Tuesday, February 23, 2016


Since the 1960’s Weight Watchers has been a moderate representative of the diet industry, and has helped millions of dieters deprive food and closely monitor their effected weight. Today, Oprah Winfrey has decided to encourage more people to do the same.

In October of 2015 Weight Watchers sold 10% (6.4 million) shares to Oprah for 43.2 million dollars. By the end of the day Weight Watchers stock doubled, making Oprah 70 million dollars. But as with all diets, the allure of the fantasy dies and so did the ‘Oprah effect’. Weight Watchers stock has tanked since January, with a steep declining trajectory. Could it be the influx of newer easier weight loss apps and gadgets? Or maybe the growing movement to reject the dogma of the body-image culture?

In a recent Weight Watchers commercial Oprah declares,

“Inside every woman is the woman she knows she can become.”

In other words, what she’s saying is in every woman is a thinner woman wanting to get out. In every woman is a picture programmed into her brain of what she’s supposed to look like and without question, it matches societal dogma as thinner and more attractive.  

In another commercial she states,

“Let’s let 2016 be the year of our best bodies.”

In this she’s inferring that in order to have a better body, it must be thinner. This is a wonderful example of both dogma and stigma.

Dogma is defined by a set of principles or beliefs given by authority that is irrefutably true. Stigma is consequential to those beliefs, in that a person’s reputation is negatively defined by not meeting those standards. These messages sent by Weight Watchers emphasize the dogma of thin-supremacy.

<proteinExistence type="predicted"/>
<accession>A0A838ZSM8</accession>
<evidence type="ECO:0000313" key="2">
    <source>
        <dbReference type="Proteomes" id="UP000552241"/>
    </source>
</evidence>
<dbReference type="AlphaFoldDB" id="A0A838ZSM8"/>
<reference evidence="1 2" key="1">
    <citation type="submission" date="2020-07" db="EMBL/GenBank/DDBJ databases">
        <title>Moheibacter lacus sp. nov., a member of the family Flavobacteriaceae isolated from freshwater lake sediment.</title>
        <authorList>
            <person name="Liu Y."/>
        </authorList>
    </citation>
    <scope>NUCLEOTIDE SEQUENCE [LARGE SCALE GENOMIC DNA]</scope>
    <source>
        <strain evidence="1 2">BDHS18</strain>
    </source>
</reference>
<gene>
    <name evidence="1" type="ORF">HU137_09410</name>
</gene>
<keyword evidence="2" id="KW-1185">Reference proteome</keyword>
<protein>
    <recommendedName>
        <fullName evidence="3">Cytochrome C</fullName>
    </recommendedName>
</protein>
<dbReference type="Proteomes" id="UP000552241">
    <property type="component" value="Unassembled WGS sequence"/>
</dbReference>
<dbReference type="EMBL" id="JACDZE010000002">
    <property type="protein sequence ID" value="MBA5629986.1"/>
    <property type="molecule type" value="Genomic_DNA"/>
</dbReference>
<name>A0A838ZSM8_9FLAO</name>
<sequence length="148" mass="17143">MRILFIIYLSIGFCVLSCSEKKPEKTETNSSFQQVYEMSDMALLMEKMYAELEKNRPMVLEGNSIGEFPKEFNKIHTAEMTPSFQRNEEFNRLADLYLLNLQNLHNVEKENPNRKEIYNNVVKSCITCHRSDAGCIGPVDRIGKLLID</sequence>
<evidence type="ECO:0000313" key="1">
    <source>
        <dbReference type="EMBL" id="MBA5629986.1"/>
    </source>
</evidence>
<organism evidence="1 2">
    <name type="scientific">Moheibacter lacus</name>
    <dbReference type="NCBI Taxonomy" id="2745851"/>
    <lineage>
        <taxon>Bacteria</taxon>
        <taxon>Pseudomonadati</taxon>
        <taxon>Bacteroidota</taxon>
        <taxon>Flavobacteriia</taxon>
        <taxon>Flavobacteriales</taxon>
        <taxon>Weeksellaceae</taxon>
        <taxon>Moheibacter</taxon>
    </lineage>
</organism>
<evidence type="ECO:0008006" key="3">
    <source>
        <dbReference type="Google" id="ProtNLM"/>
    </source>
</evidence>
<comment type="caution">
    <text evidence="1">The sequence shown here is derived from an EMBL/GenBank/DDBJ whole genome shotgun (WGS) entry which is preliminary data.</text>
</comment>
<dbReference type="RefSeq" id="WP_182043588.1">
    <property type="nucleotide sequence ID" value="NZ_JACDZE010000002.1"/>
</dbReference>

The principle is that thinner people are smarter, sexier, healthier, have more self-control, and are more important and valuable to society. Thin people are superior people. The stigma then is that fatter people are unintelligent, unattractive, lazy, and worth less to society. Fat people are inferior people.

Without questioning the validity and credibility of these beliefs, they have become sacred to society. Enough so that even with her affiliation with some of the most prolific and popular spiritual teachers of today, Oprah still hasn’t transcended the controlling grasp of thin-supremacy. It’s no wonder she feels she has a thin woman inside her waiting to get out and that her thinner body is a better body in 2016.

Unfortunately, the hundreds of trillions of dollars spent on acquiring the ideal dogmatic body is an indication of how many people believe in it and are fearful of resulting stigma. But with awareness comes knowledge. 

There has been a shift in what the consumer is looking for, which could explain why Weight Watchers is struggling, despite benefiting from a few months of the ‘Oprah effect’. Many people aren’t buying into the body-image fantasy the same way they used to, and they might actually be less influenced by stigma. Enough so that Oprah might realize she already has a better body, when her investment isn't enough to keep her from getting hungry and wanting to eat.